3. (a) The sole question therefore becomes whether or not Piggly Wiggly had actual or constructive knowledge of the water on the floor. In our earlier opinion, we held that there was evidence “that a Piggly Wiggly employee had actual knowledge of the hazard which caused Margaret Brown's fall.” Piggly Wiggly, supra at 616, 468 S.E.2d 387. This holding was based upon the first affidavit of James Hampton, a Piggly Wiggly bag boy, stating that “I remember seeing water on the floor in the produce section on the morning Margaret Brown fell.” Id. at 622, 468 S.E.2d 387. Drawing all inferences in favor of Brown, we held that this affidavit constituted evidence of Hampton's actual knowledge of the water puddle. After our decision, however, Hampton submitted a second affidavit clarifying that “I did not see any ice or water on the store's floor ․ the morning of September 14, 1991, before I heard Margaret Brown say that she had fallen in some water.” Hampton testified that the statement in the original affidavit referred to the water he saw after Brown fell.
Hampton's earlier affidavit, standing alone and viewed in a light most favorable to Brown, supported an inference that he had actual knowledge of the water on the floor before Brown fell. The second affidavit makes it clear that no such inference can be drawn. The second affidavit does not contradict the first so as to create a question of fact on this issue, since the first affidavit does not state that Hampton saw the water before the fall. Accordingly, under the present state of the record, there is no evidence that Piggly Wiggly had actual prior knowledge of the hazard.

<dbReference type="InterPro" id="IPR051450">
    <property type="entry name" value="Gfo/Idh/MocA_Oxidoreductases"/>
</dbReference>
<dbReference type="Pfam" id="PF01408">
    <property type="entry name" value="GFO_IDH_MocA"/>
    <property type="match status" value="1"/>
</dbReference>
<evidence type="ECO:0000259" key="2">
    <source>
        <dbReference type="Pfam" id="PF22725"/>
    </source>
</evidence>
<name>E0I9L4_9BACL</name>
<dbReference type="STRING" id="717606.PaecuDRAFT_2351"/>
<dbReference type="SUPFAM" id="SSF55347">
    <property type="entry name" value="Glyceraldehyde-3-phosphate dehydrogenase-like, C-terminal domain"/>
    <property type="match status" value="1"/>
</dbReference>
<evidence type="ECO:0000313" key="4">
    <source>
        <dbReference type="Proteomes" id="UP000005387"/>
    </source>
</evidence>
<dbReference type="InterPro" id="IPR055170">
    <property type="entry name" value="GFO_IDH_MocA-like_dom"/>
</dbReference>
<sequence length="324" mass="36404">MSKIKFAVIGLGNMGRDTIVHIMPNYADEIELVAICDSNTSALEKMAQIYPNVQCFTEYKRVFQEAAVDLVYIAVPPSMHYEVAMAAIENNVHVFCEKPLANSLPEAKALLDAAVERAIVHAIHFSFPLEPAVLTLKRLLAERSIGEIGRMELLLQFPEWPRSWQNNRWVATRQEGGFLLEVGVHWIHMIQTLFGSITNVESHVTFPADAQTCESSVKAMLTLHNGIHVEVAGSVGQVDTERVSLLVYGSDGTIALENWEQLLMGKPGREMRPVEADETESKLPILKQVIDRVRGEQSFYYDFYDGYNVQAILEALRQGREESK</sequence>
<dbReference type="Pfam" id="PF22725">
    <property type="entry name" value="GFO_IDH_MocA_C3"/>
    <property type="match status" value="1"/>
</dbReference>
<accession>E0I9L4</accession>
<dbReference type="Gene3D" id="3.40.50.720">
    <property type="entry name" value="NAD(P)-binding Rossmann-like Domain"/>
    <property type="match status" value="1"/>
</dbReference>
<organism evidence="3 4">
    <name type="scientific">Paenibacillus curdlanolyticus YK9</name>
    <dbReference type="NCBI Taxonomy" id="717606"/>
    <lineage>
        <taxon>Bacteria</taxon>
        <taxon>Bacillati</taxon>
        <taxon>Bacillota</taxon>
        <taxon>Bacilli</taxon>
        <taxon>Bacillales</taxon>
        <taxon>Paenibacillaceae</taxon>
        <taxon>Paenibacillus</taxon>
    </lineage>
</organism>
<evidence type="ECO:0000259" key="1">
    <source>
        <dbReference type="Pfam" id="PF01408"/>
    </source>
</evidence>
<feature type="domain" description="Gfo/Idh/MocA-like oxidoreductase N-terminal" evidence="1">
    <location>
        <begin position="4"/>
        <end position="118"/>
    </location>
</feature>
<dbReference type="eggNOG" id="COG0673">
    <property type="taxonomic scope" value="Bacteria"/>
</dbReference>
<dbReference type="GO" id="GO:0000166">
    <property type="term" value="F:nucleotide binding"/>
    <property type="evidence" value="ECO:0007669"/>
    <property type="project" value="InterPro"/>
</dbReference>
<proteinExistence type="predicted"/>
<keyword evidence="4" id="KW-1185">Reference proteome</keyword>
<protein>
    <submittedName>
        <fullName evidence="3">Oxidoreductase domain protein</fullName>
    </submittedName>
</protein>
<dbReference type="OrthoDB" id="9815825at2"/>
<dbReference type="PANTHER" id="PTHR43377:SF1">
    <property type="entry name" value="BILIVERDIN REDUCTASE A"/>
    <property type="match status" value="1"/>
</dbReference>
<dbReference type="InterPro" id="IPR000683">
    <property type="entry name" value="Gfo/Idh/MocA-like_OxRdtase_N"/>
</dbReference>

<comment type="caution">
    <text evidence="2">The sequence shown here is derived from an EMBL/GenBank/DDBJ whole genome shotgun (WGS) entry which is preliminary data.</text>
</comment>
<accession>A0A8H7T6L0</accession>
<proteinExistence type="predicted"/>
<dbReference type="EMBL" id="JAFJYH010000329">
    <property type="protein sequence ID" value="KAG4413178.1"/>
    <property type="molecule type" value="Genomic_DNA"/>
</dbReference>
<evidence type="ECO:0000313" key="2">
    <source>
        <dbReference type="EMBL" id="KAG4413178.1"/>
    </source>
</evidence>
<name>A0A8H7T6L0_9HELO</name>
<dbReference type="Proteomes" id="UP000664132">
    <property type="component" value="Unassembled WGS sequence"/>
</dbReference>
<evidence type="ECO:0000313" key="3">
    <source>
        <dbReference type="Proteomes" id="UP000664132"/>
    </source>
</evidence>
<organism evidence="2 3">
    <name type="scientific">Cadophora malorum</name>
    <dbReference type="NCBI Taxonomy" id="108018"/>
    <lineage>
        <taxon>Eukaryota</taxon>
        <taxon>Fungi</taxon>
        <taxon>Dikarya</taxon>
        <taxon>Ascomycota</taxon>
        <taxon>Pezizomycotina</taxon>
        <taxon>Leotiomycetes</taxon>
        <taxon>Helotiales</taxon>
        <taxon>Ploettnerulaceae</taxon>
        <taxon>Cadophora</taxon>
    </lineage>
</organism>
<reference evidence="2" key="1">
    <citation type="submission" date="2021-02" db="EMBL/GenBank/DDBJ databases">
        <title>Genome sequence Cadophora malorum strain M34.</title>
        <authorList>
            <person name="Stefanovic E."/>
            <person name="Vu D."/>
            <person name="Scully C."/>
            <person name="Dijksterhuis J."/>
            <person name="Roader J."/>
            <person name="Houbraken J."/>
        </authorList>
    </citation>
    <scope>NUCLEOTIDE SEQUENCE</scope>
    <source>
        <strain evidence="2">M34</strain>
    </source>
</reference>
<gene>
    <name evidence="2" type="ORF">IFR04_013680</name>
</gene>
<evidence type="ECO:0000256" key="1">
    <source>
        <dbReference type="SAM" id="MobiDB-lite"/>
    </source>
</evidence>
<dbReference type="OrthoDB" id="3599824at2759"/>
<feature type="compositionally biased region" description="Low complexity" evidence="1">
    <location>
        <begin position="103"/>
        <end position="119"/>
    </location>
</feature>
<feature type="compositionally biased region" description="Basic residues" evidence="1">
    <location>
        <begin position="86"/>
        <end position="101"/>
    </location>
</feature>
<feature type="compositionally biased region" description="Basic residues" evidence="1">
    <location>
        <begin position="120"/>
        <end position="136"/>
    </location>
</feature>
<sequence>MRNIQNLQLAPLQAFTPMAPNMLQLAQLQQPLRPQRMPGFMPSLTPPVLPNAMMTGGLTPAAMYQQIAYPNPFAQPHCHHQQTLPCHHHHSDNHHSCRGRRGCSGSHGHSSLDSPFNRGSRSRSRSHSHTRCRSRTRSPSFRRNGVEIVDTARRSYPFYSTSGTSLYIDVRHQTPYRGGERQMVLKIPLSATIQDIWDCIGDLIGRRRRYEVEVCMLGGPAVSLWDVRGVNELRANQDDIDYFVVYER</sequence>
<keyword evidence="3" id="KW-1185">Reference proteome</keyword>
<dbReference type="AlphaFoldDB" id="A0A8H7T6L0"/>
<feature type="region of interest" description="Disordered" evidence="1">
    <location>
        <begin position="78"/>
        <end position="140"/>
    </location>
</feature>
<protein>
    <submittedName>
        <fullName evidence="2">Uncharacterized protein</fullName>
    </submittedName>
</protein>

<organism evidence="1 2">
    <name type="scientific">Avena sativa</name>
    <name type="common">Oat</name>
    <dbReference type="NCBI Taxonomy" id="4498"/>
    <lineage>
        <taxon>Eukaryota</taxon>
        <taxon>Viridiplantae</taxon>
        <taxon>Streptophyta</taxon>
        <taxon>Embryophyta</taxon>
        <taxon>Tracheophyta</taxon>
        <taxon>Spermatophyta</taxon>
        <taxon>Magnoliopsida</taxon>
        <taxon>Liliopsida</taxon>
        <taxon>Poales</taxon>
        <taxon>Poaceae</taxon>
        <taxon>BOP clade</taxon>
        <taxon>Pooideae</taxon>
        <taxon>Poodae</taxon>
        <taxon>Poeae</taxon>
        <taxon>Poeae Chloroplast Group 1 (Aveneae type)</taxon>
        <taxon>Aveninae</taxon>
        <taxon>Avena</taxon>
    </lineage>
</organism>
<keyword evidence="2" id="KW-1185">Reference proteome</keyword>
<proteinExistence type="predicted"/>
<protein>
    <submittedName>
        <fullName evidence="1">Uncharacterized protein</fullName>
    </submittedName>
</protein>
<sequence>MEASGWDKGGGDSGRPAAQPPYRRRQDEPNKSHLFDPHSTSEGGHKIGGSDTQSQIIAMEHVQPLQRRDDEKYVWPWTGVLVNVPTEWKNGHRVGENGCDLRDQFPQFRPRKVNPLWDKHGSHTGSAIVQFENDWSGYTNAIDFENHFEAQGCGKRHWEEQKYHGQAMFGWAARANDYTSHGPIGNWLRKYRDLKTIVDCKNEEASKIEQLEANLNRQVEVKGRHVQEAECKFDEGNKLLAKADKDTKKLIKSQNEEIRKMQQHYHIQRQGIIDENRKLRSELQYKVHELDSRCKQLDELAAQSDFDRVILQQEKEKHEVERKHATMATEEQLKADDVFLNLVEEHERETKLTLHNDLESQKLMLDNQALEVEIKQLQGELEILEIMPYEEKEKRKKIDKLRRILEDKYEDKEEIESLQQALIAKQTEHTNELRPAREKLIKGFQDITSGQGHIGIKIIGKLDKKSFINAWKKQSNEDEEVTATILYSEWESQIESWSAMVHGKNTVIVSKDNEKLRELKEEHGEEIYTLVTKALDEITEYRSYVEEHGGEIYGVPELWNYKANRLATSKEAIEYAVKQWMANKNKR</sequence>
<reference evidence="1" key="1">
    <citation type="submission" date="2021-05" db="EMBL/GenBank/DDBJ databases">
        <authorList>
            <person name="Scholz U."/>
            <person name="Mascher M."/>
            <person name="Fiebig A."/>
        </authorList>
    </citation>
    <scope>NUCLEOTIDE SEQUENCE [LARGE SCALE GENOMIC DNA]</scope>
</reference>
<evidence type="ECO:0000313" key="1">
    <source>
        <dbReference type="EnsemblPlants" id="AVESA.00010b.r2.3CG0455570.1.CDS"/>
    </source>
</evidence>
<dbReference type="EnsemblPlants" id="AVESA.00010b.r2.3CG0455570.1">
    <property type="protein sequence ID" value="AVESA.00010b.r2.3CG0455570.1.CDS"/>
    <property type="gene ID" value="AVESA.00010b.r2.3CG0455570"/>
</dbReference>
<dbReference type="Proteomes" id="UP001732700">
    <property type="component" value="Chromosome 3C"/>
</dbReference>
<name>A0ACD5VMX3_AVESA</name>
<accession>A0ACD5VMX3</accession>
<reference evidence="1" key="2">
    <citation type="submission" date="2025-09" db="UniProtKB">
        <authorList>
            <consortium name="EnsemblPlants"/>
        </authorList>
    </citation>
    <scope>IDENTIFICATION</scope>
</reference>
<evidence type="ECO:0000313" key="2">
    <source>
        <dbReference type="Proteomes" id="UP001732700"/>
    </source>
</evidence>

(b) We must now consider whether there is evidence that Piggly Wiggly had constructive knowledge of the water. As we held in our earlier opinion, “ ‘[c]onstructive knowledge may be established by showing that an employee of the proprietor was in the immediate area of the hazardous condition and could have easily seen the substance or that a foreign substance remained on the floor for such a time that ordinary diligence by the proprietor should have effected its discovery. Jester v. Ingles Market, 206 Ga.App. 327, 328, 425 S.E.2d 323 (1992).’ Foodmax v. Terry, 210 Ga.App. 511(1), 436 S.E.2d 725.” Piggly Wiggly, supra at 617, n. 3, 468 S.E.2d 387.